Pepsi’s “Skinny Can” Causes Controversy
Who would have ever thought that changing the shape of a beverage can would stir up so much controversy? Diet Pepsi’s new slimmer can, coined the “skinny can,” has riled up the National Eating Disorder Association (NEDA), amongst others. Read why after the jump.
Diet Pepsi recently revealed their newer, sleeker can during Mercedes-Benz Fashion Week in New York City. According to Pepsi, the new design represents a “celebration of beautiful, confident women.”
The National Eating Disorder Association, however, is speaking out against Diet Pepsi’s new image. NEDA says that Pepsi is implying that beautiful, confident women only come in one shape and size: skinny. By pairing the can with Fashion Week (whose models that are notoriously underweight, it’s even more of a slap in the face.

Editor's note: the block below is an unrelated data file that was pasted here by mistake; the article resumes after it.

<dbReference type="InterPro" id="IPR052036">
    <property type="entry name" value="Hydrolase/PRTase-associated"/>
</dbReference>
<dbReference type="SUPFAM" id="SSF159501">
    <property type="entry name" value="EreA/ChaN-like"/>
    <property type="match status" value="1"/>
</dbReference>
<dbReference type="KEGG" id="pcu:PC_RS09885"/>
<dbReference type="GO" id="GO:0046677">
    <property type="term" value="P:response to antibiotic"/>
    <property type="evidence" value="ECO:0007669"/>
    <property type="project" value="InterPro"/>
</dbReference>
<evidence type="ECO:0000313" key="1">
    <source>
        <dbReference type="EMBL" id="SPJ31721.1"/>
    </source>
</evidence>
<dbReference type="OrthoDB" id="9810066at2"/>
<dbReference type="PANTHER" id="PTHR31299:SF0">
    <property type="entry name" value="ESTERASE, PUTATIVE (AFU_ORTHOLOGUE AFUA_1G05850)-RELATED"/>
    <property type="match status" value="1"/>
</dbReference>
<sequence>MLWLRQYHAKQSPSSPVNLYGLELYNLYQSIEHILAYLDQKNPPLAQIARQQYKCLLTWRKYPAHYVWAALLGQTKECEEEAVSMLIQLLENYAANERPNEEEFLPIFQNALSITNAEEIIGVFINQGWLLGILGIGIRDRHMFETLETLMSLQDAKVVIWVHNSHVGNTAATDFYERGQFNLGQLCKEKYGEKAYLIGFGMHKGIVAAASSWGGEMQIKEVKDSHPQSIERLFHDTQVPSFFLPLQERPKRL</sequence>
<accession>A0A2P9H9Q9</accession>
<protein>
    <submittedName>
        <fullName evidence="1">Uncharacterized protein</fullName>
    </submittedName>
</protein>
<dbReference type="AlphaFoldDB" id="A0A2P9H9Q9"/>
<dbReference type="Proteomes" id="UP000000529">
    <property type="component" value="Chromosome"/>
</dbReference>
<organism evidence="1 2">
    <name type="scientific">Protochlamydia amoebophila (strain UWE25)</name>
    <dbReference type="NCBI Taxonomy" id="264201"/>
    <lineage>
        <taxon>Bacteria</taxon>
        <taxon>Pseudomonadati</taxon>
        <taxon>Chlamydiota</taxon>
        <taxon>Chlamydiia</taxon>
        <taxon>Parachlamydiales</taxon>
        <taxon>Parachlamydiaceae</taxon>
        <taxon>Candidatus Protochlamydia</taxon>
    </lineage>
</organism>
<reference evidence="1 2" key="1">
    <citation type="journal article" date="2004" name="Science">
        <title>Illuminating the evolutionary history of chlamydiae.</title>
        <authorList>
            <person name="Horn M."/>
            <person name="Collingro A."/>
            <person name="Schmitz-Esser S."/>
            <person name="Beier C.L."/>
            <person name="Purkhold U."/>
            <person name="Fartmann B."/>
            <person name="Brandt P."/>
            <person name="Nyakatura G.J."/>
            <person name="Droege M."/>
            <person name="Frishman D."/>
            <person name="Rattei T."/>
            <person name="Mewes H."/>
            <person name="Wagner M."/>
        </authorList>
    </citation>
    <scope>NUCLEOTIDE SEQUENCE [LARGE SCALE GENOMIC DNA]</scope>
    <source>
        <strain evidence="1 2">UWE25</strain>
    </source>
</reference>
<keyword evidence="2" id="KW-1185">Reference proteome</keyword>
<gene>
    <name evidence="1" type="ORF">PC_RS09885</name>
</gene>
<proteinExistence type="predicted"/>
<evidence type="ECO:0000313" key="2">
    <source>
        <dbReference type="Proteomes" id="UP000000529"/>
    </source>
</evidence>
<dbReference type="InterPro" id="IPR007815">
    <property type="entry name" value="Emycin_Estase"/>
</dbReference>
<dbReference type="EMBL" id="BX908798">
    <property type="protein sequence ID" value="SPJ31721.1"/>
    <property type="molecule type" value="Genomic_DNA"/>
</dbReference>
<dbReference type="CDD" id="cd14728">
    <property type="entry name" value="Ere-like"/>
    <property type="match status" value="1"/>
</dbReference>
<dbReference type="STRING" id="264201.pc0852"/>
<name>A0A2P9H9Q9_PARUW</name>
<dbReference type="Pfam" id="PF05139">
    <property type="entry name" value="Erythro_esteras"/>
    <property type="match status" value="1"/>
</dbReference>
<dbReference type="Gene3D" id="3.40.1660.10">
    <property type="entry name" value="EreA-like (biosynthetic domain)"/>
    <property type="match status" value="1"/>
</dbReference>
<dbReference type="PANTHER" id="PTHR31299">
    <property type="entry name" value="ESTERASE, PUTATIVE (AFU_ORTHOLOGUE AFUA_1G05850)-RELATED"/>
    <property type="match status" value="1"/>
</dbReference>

Here’s my take on the situation. I understand how NEDA could feel that Pepsi is making implications about the size of women. I mean, almost all companies do. It’s not often that you see overweight women on billboards or in magazine spreads. However, I don’t find the “skinny” can any more offensive than all the other ad campaigns in the world. The can itself is skinny- it’s not saying that you will be skinny if you drink it. Another thing- if you are drinking diet soda in the first place, you are most likely worried about your weight and/or health. I don’t think it’s offensive for Pepsi to flat-out acknowledge it.
That’s just my point of view on the subject. What do you think? Do you think that Pepsi is irresponsibly reinforcing stereotypes, or do you think it’s just an innocent can?
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